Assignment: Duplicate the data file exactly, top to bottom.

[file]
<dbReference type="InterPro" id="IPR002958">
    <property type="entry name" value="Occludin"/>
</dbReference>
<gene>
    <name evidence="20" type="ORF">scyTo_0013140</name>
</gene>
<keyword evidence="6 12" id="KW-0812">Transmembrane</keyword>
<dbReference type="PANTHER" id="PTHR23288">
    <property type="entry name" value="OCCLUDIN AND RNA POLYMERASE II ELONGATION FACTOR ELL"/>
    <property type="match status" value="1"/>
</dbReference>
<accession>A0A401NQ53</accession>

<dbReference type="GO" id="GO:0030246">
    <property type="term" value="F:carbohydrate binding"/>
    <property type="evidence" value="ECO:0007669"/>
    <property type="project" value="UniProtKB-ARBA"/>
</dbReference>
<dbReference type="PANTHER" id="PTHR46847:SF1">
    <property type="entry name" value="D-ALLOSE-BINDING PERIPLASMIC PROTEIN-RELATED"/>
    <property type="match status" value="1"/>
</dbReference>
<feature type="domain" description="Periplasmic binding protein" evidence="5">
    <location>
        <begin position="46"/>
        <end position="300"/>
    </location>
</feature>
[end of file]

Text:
<dbReference type="InterPro" id="IPR002958">
    <property type="entry name" value="Occludin"/>
</dbReference>
<gene>
    <name evidence="20" type="ORF">scyTo_0013140</name>
</gene>
<keyword evidence="6 12" id="KW-0812">Transmembrane</keyword>
<dbReference type="PANTHER" id="PTHR23288">
    <property type="entry name" value="OCCLUDIN AND RNA POLYMERASE II ELONGATION FACTOR ELL"/>
    <property type="match status" value="1"/>
</dbReference>
<accession>A0A401NQ53</accession>

<dbReference type="GO" id="GO:0030246">
    <property type="term" value="F:carbohydrate binding"/>
    <property type="evidence" value="ECO:0007669"/>
    <property type="project" value="UniProtKB-ARBA"/>
</dbReference>
<dbReference type="PANTHER" id="PTHR46847:SF1">
    <property type="entry name" value="D-ALLOSE-BINDING PERIPLASMIC PROTEIN-RELATED"/>
    <property type="match status" value="1"/>
</dbReference>
<feature type="domain" description="Periplasmic binding protein" evidence="5">
    <location>
        <begin position="46"/>
        <end position="300"/>
    </location>
</feature>